When our son, Peter, was in graduate school, he stayed in a run-down house with a number of Colombiano students. The house was on Hillmont Street, so they named the house “Casa Hillmont”. During his time at Casa Hillmont, Peter’s Spanish skills improved markedly, but he also learned to cook Colombian comfort food. One favorite was and is tostones. Tostones are the one way I know of to use plantain. This banana relative usually sits neglected in the produce section of the grocery store. Neglect those plantains no longer because tostones are easy to make, delicious as a snack, and a great substitute for corn chips with guacamole.
Guacamole is a Central American dish which has been imported to the American Southwest and eventually to the whole world. Probably that’s because it is easy to make The mellow flavor of the obligate avocado balanced against citrus and chile accents is hard to resist, especially with a corn chip and cold margarita in hand. According to Diane Kennedy, the legendary Mexican cookbook writer, the word comes from two Nahuatl (Aztec) words, ahuacatl (avocado) and molli (mixture). Other authorities say that the word ahuacatl actually means “testicle” referring to the shape of the fruit and its tendency to grow in pairs. More than that, the Mesoamericans reportedly believed that eating the fruit contributed to sexual prowess. Those interesting facts aside, it is easy to eat a bowl of fresh guacamole by oneself.
There are probably as many recipes for guacamole as there are cooks who make it. Most traditional recipes include chopped tomato. For me, the version which tends to be favored in Santa Fe is the best. It uses coarsely mashed avocado, lime juice, a little chopped onion, salt, and pepper. Garlic and cilantro are acceptable additions, and chile depends upon your tolerance for heat. I do balk at one addition that you sometimes see – mayonnaise. The Aztecs never used mayonnaise! Honestly, I prefer guacamole with a kick, but because my wife has zero tolerance for chile, I make it without any zest and then sneak a little chile into my portion.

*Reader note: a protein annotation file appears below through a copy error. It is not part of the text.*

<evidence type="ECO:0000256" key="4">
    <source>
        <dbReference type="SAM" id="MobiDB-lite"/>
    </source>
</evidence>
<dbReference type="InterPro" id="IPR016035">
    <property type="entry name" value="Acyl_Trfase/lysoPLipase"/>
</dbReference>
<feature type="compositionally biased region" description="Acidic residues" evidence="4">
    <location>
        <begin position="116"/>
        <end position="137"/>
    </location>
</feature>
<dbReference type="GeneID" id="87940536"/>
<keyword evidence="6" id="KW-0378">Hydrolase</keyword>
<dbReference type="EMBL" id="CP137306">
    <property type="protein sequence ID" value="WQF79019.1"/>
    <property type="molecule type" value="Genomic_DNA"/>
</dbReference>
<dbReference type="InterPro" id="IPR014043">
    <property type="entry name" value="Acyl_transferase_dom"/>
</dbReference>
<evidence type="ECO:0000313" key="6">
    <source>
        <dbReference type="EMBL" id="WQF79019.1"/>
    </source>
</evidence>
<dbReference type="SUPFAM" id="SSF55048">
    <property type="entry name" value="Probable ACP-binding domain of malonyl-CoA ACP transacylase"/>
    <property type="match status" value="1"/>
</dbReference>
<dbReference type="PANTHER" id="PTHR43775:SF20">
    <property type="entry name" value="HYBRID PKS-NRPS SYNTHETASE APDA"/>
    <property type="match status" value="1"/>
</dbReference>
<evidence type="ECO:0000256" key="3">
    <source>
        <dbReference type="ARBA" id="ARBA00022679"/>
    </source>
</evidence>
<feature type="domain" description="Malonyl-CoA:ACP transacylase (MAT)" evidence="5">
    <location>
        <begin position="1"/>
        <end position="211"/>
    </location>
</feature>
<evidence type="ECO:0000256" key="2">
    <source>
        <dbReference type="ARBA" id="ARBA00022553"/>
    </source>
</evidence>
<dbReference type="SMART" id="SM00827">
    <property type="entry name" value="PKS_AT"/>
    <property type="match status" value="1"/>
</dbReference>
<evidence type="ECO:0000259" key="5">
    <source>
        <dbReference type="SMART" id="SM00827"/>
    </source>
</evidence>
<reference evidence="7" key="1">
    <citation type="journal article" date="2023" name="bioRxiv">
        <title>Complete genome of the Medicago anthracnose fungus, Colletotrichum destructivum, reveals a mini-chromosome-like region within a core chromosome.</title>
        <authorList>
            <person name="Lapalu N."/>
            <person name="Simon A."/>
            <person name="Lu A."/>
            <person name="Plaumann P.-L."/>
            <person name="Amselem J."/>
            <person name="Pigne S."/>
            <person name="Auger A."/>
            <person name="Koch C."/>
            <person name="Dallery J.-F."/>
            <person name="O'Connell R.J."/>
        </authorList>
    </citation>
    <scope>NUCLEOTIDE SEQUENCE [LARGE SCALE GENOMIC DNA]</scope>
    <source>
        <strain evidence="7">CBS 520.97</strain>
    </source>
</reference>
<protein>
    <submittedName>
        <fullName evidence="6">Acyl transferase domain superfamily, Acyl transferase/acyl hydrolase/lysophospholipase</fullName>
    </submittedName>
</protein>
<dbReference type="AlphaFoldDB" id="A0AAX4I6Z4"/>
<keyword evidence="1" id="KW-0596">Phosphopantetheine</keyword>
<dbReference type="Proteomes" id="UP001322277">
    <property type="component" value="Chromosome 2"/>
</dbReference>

The recipes to follow should be enough for two people. For larger groups, just increase proportions accordingly.
- cooking oil
- 1 ripe plantain, unpeeled and cut in ½ inch slices (about 12 slices)
- Add the oil to a ½ inch depth in a heavy pan and heat over a medium-high flame. Do not let it smoke
- Peel the plantain slices and place them in the heated oil. Brown lightly, turn, and brown the other side
- Remove the slices to absorbent paper, and using the flat end of a large can, smash each of the cooked slices
- Immediately return the slices to the heated oil and continue frying them until they are browned on both sides
- Remove again to the absorbent paper, sprinkle with salt, and serve while still warm
- 1 large, ripe avocado
- juice of 1 fresh lime
- 2 scallions, trimmed and chopped finely
- salt and pepper to taste
- 1 small tomato, peeled, seeded, and chopped (optional)
- cilantro leaves, chopped (optional)
- hot sauce (eg Tabasco or Cholula) to taste (optional)
- 1 jalapeño, seeded and chopped (optional)
- Place the avocado flesh in a medium bowl and mash coarsely with a table fork
- Add the lime juice and combine with the mashed avocado.
- Stir in the chopped scallions, adjust seasoning with salt and pepper, and serve
- Add optional ingredients according to your own taste